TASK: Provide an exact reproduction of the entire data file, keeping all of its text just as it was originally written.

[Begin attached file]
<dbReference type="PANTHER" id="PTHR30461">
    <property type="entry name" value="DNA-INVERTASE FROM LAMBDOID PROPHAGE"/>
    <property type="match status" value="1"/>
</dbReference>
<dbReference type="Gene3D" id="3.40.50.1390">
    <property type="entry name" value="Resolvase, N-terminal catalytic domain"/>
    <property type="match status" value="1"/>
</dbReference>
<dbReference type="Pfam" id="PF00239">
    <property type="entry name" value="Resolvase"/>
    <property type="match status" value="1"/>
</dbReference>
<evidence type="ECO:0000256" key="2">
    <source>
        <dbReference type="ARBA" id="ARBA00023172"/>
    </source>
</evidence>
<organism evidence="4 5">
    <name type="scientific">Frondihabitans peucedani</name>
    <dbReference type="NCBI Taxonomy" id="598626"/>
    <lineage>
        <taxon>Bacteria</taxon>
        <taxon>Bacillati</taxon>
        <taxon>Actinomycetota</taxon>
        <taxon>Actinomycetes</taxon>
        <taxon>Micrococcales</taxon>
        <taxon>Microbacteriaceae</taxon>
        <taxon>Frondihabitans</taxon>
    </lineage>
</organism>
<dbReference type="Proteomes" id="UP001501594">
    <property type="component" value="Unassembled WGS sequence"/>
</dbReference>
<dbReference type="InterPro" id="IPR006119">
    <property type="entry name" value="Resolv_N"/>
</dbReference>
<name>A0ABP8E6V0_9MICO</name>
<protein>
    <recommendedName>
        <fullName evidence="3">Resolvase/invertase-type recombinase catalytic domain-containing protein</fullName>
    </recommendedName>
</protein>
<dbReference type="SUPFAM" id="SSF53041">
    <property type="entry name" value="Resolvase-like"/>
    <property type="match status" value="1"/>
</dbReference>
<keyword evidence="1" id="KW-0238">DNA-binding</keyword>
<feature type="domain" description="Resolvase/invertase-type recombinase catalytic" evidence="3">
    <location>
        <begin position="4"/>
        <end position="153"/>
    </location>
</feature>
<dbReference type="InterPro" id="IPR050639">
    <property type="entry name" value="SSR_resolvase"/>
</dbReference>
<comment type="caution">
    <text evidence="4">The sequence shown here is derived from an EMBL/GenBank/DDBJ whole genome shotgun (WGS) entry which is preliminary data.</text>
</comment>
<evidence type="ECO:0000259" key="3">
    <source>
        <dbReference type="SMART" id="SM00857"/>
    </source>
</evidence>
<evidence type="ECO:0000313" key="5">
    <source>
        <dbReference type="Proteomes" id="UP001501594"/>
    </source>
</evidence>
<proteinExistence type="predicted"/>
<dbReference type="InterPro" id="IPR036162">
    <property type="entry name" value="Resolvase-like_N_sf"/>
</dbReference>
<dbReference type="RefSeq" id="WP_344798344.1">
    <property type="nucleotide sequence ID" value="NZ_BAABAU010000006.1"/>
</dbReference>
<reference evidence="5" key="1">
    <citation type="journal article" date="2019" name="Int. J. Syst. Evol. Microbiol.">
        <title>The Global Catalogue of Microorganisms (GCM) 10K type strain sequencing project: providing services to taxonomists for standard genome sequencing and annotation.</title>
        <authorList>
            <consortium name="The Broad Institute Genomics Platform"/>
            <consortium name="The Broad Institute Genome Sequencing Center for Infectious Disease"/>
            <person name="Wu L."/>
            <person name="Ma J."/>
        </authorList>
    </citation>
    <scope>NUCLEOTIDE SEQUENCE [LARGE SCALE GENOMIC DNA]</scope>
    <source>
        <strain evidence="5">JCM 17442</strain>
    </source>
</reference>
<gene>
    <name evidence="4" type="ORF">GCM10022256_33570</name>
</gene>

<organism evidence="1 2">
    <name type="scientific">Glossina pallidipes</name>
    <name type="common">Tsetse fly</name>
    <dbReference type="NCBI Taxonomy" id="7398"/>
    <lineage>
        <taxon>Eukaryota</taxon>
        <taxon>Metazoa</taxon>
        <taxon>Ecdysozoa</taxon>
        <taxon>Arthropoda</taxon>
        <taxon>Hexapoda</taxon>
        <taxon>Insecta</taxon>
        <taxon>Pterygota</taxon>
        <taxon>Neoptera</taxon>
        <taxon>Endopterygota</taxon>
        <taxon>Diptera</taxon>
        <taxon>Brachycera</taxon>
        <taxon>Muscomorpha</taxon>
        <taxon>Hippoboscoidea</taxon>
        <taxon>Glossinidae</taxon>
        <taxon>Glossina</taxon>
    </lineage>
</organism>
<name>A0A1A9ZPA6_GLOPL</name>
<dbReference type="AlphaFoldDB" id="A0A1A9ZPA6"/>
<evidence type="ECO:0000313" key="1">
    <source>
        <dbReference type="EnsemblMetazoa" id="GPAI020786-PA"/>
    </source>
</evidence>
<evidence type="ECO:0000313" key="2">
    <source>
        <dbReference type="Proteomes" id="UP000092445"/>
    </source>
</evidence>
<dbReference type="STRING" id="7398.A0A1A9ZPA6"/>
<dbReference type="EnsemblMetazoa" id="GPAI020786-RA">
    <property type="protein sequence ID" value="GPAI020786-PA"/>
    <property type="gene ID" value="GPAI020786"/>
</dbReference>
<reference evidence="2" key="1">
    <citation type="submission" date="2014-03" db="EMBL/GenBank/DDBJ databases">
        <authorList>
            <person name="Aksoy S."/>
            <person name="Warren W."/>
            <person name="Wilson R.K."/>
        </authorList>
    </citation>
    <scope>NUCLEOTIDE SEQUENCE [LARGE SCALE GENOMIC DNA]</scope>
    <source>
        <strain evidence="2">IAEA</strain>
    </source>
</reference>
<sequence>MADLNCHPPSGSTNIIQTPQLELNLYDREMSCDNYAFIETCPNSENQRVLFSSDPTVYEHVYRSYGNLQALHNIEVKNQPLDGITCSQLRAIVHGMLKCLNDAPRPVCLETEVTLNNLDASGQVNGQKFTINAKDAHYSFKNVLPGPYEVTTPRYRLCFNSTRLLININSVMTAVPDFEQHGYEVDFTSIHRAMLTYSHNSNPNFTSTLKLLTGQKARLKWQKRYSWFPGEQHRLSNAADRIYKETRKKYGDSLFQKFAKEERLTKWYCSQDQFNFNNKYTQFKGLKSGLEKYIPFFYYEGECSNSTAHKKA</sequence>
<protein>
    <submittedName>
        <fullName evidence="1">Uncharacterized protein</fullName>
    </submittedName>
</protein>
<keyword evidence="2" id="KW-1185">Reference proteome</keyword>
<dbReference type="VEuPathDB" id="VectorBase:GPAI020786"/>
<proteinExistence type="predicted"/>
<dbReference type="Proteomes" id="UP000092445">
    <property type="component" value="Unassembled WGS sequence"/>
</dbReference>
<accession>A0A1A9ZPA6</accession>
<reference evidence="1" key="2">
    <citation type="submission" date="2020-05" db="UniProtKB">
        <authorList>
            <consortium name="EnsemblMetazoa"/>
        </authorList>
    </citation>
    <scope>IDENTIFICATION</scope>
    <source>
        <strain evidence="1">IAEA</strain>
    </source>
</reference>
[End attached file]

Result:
<dbReference type="PANTHER" id="PTHR30461">
    <property type="entry name" value="DNA-INVERTASE FROM LAMBDOID PROPHAGE"/>
    <property type="match status" value="1"/>
</dbReference>
<dbReference type="Gene3D" id="3.40.50.1390">
    <property type="entry name" value="Resolvase, N-terminal catalytic domain"/>
    <property type="match status" value="1"/>
</dbReference>
<dbReference type="Pfam" id="PF00239">
    <property type="entry name" value="Resolvase"/>
    <property type="match status" value="1"/>
</dbReference>
<evidence type="ECO:0000256" key="2">
    <source>
        <dbReference type="ARBA" id="ARBA00023172"/>
    </source>
</evidence>
<organism evidence="4 5">
    <name type="scientific">Frondihabitans peucedani</name>
    <dbReference type="NCBI Taxonomy" id="598626"/>
    <lineage>
        <taxon>Bacteria</taxon>
        <taxon>Bacillati</taxon>
        <taxon>Actinomycetota</taxon>
        <taxon>Actinomycetes</taxon>
        <taxon>Micrococcales</taxon>
        <taxon>Microbacteriaceae</taxon>
        <taxon>Frondihabitans</taxon>
    </lineage>
</organism>
<dbReference type="Proteomes" id="UP001501594">
    <property type="component" value="Unassembled WGS sequence"/>
</dbReference>
<dbReference type="InterPro" id="IPR006119">
    <property type="entry name" value="Resolv_N"/>
</dbReference>
<name>A0ABP8E6V0_9MICO</name>
<protein>
    <recommendedName>
        <fullName evidence="3">Resolvase/invertase-type recombinase catalytic domain-containing protein</fullName>
    </recommendedName>
</protein>
<dbReference type="SUPFAM" id="SSF53041">
    <property type="entry name" value="Resolvase-like"/>
    <property type="match status" value="1"/>
</dbReference>
<keyword evidence="1" id="KW-0238">DNA-binding</keyword>
<feature type="domain" description="Resolvase/invertase-type recombinase catalytic" evidence="3">
    <location>
        <begin position="4"/>
        <end position="153"/>
    </location>
</feature>
<dbReference type="InterPro" id="IPR050639">
    <property type="entry name" value="SSR_resolvase"/>
</dbReference>
<comment type="caution">
    <text evidence="4">The sequence shown here is derived from an EMBL/GenBank/DDBJ whole genome shotgun (WGS) entry which is preliminary data.</text>
</comment>
<evidence type="ECO:0000259" key="3">
    <source>
        <dbReference type="SMART" id="SM00857"/>
    </source>
</evidence>
<evidence type="ECO:0000313" key="5">
    <source>
        <dbReference type="Proteomes" id="UP001501594"/>
    </source>
</evidence>
<proteinExistence type="predicted"/>
<dbReference type="InterPro" id="IPR036162">
    <property type="entry name" value="Resolvase-like_N_sf"/>
</dbReference>
<dbReference type="RefSeq" id="WP_344798344.1">
    <property type="nucleotide sequence ID" value="NZ_BAABAU010000006.1"/>
</dbReference>
<reference evidence="5" key="1">
    <citation type="journal article" date="2019" name="Int. J. Syst. Evol. Microbiol.">
        <title>The Global Catalogue of Microorganisms (GCM) 10K type strain sequencing project: providing services to taxonomists for standard genome sequencing and annotation.</title>
        <authorList>
            <consortium name="The Broad Institute Genomics Platform"/>
            <consortium name="The Broad Institute Genome Sequencing Center for Infectious Disease"/>
            <person name="Wu L."/>
            <person name="Ma J."/>
        </authorList>
    </citation>
    <scope>NUCLEOTIDE SEQUENCE [LARGE SCALE GENOMIC DNA]</scope>
    <source>
        <strain evidence="5">JCM 17442</strain>
    </source>
</reference>
<gene>
    <name evidence="4" type="ORF">GCM10022256_33570</name>
</gene>

<organism evidence="1 2">
    <name type="scientific">Glossina pallidipes</name>
    <name type="common">Tsetse fly</name>
    <dbReference type="NCBI Taxonomy" id="7398"/>
    <lineage>
        <taxon>Eukaryota</taxon>
        <taxon>Metazoa</taxon>
        <taxon>Ecdysozoa</taxon>
        <taxon>Arthropoda</taxon>
        <taxon>Hexapoda</taxon>
        <taxon>Insecta</taxon>
        <taxon>Pterygota</taxon>
        <taxon>Neoptera</taxon>
        <taxon>Endopterygota</taxon>
        <taxon>Diptera</taxon>
        <taxon>Brachycera</taxon>
        <taxon>Muscomorpha</taxon>
        <taxon>Hippoboscoidea</taxon>
        <taxon>Glossinidae</taxon>
        <taxon>Glossina</taxon>
    </lineage>
</organism>
<name>A0A1A9ZPA6_GLOPL</name>
<dbReference type="AlphaFoldDB" id="A0A1A9ZPA6"/>
<evidence type="ECO:0000313" key="1">
    <source>
        <dbReference type="EnsemblMetazoa" id="GPAI020786-PA"/>
    </source>
</evidence>
<evidence type="ECO:0000313" key="2">
    <source>
        <dbReference type="Proteomes" id="UP000092445"/>
    </source>
</evidence>
<dbReference type="STRING" id="7398.A0A1A9ZPA6"/>
<dbReference type="EnsemblMetazoa" id="GPAI020786-RA">
    <property type="protein sequence ID" value="GPAI020786-PA"/>
    <property type="gene ID" value="GPAI020786"/>
</dbReference>
<reference evidence="2" key="1">
    <citation type="submission" date="2014-03" db="EMBL/GenBank/DDBJ databases">
        <authorList>
            <person name="Aksoy S."/>
            <person name="Warren W."/>
            <person name="Wilson R.K."/>
        </authorList>
    </citation>
    <scope>NUCLEOTIDE SEQUENCE [LARGE SCALE GENOMIC DNA]</scope>
    <source>
        <strain evidence="2">IAEA</strain>
    </source>
</reference>
<sequence>MADLNCHPPSGSTNIIQTPQLELNLYDREMSCDNYAFIETCPNSENQRVLFSSDPTVYEHVYRSYGNLQALHNIEVKNQPLDGITCSQLRAIVHGMLKCLNDAPRPVCLETEVTLNNLDASGQVNGQKFTINAKDAHYSFKNVLPGPYEVTTPRYRLCFNSTRLLININSVMTAVPDFEQHGYEVDFTSIHRAMLTYSHNSNPNFTSTLKLLTGQKARLKWQKRYSWFPGEQHRLSNAADRIYKETRKKYGDSLFQKFAKEERLTKWYCSQDQFNFNNKYTQFKGLKSGLEKYIPFFYYEGECSNSTAHKKA</sequence>
<protein>
    <submittedName>
        <fullName evidence="1">Uncharacterized protein</fullName>
    </submittedName>
</protein>
<keyword evidence="2" id="KW-1185">Reference proteome</keyword>
<dbReference type="VEuPathDB" id="VectorBase:GPAI020786"/>
<proteinExistence type="predicted"/>
<dbReference type="Proteomes" id="UP000092445">
    <property type="component" value="Unassembled WGS sequence"/>
</dbReference>
<accession>A0A1A9ZPA6</accession>
<reference evidence="1" key="2">
    <citation type="submission" date="2020-05" db="UniProtKB">
        <authorList>
            <consortium name="EnsemblMetazoa"/>
        </authorList>
    </citation>
    <scope>IDENTIFICATION</scope>
    <source>
        <strain evidence="1">IAEA</strain>
    </source>
</reference>